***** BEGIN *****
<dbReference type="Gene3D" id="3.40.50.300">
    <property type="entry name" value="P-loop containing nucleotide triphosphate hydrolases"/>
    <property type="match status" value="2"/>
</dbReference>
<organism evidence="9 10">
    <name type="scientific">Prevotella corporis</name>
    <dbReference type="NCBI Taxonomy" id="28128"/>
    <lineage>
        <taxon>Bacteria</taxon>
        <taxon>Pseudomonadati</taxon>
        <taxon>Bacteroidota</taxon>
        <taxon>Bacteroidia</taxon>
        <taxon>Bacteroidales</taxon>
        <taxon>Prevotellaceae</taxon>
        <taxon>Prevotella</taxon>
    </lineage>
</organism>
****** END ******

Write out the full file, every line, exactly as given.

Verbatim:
<dbReference type="Gene3D" id="3.40.50.300">
    <property type="entry name" value="P-loop containing nucleotide triphosphate hydrolases"/>
    <property type="match status" value="2"/>
</dbReference>
<organism evidence="9 10">
    <name type="scientific">Prevotella corporis</name>
    <dbReference type="NCBI Taxonomy" id="28128"/>
    <lineage>
        <taxon>Bacteria</taxon>
        <taxon>Pseudomonadati</taxon>
        <taxon>Bacteroidota</taxon>
        <taxon>Bacteroidia</taxon>
        <taxon>Bacteroidales</taxon>
        <taxon>Prevotellaceae</taxon>
        <taxon>Prevotella</taxon>
    </lineage>
</organism>